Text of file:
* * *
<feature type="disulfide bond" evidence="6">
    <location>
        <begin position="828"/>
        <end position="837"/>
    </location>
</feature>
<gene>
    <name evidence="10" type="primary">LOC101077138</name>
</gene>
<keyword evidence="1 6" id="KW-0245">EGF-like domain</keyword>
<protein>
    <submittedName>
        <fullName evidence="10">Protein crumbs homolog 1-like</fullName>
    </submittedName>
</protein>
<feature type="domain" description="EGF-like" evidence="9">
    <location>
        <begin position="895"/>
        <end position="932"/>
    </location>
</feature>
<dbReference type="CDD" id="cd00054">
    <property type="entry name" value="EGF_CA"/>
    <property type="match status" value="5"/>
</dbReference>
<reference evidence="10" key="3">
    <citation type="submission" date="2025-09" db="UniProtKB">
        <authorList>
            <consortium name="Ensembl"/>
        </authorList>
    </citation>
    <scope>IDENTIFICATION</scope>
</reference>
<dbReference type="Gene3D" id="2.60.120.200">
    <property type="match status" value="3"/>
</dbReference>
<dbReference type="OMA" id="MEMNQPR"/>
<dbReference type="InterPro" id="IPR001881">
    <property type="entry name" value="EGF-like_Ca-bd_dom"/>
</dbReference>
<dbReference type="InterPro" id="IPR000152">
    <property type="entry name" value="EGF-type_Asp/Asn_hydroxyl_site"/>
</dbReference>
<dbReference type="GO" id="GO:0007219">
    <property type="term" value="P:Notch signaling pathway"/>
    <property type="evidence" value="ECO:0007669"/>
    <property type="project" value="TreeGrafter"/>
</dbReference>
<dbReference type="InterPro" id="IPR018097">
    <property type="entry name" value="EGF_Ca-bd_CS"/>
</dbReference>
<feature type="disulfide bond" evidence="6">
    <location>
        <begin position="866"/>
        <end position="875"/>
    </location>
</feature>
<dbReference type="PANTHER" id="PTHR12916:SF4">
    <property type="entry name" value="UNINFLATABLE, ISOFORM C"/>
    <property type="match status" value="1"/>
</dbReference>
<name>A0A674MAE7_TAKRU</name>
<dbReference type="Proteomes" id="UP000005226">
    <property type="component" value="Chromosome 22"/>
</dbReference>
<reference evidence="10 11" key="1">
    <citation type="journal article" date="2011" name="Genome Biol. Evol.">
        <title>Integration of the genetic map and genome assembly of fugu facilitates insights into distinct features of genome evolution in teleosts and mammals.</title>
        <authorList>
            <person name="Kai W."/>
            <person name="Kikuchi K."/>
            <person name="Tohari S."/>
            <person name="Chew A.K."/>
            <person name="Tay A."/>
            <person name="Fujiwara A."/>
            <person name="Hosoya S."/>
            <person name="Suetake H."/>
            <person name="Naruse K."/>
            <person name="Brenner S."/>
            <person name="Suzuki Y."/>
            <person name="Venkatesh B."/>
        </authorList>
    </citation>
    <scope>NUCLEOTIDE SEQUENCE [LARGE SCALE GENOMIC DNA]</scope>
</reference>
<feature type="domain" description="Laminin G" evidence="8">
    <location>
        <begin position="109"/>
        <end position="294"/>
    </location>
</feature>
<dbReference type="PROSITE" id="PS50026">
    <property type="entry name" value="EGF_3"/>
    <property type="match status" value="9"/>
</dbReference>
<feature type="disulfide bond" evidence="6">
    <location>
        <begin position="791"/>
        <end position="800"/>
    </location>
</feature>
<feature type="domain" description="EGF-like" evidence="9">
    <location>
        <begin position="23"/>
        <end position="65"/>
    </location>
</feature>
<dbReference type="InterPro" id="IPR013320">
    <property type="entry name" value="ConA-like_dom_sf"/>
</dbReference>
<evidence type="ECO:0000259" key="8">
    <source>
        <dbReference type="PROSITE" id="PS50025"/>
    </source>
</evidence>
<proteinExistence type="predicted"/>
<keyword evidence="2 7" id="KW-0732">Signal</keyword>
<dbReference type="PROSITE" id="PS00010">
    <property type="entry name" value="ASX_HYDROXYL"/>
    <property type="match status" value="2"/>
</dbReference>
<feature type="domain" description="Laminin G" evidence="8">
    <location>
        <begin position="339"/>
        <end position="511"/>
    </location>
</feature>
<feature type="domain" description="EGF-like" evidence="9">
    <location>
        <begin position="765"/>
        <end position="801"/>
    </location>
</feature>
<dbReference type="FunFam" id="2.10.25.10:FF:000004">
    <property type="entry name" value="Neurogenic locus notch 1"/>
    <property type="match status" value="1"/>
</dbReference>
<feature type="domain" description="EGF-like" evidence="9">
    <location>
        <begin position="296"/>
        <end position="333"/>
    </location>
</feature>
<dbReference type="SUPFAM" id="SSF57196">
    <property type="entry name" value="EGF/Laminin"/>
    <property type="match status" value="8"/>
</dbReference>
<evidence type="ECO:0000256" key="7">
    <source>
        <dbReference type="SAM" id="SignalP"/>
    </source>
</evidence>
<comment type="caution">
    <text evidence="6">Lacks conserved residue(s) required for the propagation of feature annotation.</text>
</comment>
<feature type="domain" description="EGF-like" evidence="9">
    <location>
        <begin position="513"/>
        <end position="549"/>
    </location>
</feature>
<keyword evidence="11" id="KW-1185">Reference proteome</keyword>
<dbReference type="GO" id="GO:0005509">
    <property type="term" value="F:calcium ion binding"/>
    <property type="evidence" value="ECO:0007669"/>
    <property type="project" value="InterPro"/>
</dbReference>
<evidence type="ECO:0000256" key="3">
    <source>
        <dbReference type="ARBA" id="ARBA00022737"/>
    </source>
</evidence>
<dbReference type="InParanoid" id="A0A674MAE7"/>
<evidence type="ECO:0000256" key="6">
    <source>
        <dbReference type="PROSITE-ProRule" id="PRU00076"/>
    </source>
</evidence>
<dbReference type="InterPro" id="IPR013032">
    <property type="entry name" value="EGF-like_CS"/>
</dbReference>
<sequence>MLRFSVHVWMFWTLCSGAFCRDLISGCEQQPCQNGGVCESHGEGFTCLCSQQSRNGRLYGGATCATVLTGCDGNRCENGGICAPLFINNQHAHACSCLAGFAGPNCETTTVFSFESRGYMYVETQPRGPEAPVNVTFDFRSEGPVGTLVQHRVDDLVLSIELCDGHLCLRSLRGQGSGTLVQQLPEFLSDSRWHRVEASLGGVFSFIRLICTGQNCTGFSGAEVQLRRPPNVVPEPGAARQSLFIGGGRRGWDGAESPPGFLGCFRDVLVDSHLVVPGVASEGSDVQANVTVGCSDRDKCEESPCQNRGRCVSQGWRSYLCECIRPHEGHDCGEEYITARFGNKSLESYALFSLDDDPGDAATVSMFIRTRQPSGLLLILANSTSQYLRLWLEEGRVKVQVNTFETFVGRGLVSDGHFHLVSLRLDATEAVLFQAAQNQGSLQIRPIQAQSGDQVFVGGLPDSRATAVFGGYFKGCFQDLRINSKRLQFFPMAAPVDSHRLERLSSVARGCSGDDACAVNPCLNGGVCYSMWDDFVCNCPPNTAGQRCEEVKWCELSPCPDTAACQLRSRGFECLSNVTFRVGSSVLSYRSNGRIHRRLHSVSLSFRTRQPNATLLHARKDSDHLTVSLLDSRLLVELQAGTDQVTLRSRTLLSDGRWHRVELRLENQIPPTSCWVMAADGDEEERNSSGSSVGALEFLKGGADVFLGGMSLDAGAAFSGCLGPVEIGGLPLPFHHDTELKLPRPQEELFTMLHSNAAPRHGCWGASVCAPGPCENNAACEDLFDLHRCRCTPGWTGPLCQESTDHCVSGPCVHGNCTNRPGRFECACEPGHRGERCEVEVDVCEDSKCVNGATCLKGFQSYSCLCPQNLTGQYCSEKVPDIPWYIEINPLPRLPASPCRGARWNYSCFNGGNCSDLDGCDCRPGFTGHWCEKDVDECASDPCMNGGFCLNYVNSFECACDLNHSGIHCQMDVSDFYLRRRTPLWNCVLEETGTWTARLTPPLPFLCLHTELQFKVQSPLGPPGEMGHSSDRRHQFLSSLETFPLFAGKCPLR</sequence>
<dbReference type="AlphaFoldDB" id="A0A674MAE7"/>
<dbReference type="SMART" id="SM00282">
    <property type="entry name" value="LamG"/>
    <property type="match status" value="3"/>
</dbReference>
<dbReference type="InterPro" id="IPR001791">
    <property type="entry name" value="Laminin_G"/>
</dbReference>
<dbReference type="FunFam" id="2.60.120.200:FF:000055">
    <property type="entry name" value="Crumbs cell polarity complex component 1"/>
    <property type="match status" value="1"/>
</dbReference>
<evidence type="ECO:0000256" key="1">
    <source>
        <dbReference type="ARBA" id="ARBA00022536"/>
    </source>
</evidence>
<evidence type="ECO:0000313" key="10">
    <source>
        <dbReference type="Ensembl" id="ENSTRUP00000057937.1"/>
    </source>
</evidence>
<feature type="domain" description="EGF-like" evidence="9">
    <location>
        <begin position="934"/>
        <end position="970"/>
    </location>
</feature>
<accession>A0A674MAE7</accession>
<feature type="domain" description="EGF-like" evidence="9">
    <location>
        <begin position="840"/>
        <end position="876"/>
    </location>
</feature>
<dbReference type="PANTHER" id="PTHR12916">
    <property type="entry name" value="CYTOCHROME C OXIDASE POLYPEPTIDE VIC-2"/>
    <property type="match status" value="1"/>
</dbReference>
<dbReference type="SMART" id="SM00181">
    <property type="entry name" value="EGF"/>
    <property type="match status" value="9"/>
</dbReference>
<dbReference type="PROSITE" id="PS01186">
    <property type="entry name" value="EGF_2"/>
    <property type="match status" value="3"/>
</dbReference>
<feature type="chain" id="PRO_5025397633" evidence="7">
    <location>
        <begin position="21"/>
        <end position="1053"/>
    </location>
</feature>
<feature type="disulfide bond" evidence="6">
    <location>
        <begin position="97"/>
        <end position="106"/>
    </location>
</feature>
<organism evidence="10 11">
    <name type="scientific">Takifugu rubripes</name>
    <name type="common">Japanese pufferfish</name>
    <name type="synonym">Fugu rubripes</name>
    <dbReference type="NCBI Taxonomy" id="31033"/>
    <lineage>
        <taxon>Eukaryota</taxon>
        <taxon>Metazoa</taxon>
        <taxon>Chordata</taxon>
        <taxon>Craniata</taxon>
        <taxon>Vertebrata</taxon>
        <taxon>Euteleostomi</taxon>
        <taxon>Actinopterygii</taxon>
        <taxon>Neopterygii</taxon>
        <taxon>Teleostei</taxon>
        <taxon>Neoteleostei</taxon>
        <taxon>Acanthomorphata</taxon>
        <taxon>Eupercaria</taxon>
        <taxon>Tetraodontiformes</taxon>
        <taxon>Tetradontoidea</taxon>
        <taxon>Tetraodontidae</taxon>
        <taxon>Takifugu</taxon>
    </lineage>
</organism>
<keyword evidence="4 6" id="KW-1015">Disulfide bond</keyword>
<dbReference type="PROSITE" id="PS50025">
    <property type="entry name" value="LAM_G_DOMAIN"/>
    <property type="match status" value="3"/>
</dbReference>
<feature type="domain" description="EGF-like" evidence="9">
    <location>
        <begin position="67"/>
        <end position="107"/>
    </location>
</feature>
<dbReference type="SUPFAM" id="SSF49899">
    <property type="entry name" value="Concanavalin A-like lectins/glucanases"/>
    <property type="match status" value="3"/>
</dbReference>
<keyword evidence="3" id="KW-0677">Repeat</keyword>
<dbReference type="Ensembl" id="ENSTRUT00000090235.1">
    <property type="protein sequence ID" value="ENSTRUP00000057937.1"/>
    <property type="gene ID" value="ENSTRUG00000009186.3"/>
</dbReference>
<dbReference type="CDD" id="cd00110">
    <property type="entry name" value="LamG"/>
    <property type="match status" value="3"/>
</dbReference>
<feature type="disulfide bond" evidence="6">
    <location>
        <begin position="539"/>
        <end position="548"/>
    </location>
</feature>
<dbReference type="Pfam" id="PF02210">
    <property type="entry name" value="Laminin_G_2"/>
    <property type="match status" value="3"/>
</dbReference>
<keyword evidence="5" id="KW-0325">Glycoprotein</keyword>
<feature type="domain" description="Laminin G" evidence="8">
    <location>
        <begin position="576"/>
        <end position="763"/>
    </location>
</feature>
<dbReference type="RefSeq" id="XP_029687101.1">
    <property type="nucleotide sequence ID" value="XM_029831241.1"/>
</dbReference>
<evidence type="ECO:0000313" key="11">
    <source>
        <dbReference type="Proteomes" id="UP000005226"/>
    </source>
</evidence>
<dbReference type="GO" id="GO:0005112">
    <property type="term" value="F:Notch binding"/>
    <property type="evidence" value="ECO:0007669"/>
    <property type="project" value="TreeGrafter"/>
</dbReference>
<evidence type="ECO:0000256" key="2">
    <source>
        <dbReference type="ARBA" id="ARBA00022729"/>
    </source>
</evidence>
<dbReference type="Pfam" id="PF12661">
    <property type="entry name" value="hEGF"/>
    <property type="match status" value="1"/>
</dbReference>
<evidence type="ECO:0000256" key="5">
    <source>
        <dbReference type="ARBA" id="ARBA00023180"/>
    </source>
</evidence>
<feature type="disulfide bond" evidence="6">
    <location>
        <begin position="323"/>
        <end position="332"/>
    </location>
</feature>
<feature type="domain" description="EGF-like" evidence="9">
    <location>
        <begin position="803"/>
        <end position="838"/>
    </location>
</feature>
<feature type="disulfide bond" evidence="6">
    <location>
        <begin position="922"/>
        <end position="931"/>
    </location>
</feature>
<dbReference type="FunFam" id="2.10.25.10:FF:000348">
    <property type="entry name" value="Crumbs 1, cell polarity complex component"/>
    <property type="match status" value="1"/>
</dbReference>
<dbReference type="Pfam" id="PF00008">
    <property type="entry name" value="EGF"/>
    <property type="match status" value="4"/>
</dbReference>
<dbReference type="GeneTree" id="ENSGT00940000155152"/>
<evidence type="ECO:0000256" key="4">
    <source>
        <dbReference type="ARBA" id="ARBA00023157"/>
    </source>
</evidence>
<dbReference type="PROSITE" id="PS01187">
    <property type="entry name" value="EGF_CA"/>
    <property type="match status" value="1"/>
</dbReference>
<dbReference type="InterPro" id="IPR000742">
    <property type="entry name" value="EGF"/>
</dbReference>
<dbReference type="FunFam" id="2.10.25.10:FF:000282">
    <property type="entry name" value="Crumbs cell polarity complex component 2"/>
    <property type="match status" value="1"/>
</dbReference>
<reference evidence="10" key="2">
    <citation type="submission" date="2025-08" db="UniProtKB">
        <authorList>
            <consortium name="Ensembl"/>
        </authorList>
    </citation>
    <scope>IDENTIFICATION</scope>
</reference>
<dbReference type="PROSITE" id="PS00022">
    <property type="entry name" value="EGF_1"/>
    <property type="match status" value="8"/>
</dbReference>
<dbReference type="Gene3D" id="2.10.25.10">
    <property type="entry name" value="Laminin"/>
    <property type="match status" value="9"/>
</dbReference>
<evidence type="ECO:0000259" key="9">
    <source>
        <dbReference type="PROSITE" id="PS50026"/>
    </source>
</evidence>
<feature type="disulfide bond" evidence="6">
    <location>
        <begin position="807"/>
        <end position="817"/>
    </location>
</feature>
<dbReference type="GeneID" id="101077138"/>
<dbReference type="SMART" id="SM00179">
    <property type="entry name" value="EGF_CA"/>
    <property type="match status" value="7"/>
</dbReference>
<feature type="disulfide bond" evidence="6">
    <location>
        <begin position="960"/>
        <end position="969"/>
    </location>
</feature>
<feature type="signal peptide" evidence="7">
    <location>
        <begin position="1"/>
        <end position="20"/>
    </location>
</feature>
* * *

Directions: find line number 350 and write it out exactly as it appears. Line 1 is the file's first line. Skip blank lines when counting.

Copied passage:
    </location>